By Deb Avery


Helen Keller once said, “All the world is full of suffering. It is also full of overcoming.”

When I feel the pain, injustice and suffering of the world on a deep, visceral level, I remember this quote and take comfort in the hope that it offers.

I feel deeply the pain of those around me; humans, animals, trees—the Earth itself. Following an eclectic (although mostly Buddhist) lifestyle, I am often misunderstood in my small community in the rural South. I am an empath, or HSP (Highly Sensitive Person). But to most of the people in my small town, I am simply, “that nice, but kinda crazy lady, that lives near the creek.”

I take it in stride. I’ve been called worse.

To me, I am simply open—openhearted, open minded and open to all the possibilities in life.

As a child I remember the confusing jumble of emotions and empathy flowing over and through me. In my mind, the animals were no different than myself. We were all living beings. I loved, they loved. I liked to play, they liked to play. I sensed their emotions and feelings, as I felt they did mine.

I still, to this day, have an intense bond with them—with all of nature.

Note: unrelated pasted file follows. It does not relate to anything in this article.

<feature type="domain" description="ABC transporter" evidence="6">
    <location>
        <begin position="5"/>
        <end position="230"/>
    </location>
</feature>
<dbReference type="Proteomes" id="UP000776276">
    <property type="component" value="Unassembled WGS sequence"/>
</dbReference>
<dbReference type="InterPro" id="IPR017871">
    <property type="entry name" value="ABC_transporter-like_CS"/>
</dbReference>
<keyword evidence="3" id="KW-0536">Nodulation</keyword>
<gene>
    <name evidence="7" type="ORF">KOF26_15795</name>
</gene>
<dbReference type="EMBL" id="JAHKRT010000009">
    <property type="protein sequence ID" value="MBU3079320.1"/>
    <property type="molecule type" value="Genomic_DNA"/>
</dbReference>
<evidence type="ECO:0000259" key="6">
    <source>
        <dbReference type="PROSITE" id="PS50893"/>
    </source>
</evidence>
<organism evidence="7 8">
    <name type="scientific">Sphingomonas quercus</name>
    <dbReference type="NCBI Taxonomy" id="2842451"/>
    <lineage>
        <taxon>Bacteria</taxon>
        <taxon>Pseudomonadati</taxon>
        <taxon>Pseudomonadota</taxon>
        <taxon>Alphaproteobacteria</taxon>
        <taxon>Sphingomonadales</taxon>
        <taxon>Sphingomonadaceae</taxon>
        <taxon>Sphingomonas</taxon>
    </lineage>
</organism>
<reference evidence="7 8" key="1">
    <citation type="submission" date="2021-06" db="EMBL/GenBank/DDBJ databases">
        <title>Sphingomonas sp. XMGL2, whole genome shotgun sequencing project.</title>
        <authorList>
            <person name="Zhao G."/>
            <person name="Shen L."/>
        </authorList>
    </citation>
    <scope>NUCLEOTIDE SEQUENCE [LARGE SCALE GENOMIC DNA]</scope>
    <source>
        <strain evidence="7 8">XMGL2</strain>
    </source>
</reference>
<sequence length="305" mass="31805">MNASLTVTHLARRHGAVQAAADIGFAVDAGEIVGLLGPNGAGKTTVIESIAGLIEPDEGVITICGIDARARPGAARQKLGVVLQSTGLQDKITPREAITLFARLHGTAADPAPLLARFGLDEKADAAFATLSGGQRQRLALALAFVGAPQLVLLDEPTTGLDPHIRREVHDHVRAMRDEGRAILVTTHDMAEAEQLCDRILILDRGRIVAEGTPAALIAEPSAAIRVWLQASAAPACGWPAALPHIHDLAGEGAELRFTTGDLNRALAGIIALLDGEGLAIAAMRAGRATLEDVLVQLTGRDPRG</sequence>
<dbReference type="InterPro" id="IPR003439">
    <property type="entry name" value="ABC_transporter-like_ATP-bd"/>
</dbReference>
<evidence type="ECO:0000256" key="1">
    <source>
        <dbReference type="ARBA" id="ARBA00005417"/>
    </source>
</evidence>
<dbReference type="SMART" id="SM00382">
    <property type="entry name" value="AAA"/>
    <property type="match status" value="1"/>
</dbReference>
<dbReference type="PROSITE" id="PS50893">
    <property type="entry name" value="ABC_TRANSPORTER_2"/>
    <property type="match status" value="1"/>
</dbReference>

However, these feelings of oneness, of sensing others suffering, can become overwhelming at times. The day the loggers came and massacred the oaks, sweet gum, pines and poplars on the property that backs up to mine, I could feel the pain and sorrow of the trees as the chainsaw cut unmercifully into their flesh. They severed them from the vital roots that had sustained them for so many years of growth, support and communication with the world around them.

I stood by helplessly and felt the knowing—the sharing of the horror—that the other trees and the whole woodland, felt.

The atmosphere was thick with suffering, fear, and despair. Today, several years after the massacre, even with new growth, it still looks like a graveyard with the bones of the once beautiful, living beings lying scattered, broken and abandoned.

This sense of feeling can make it difficult to sleep some nights when I can deeply sense the suffering of the animals in the meat industry—an industry where countless animals suffer everyday before being viciously tortured and killed. Because of our insatiable appetites for meat here in the US, the sheer numbers of animals killed daily does not allow time for humane slaughter, if there is such a thing in the first place. It has become a chamber of horrors for animals of every kind.

It is especially difficult for those of us who love animals as fellow beings on this Earth who have just as much right to be here as we ourselves.

But the empathy extends further still. Ever since I was a child. I have been able to walk into a room full of people and immediately feel the sorrow, pain, fears, hatred and every other range of emotion, of those in the room with me. It was very frightening as a child and easy to confuse their vibes with my own.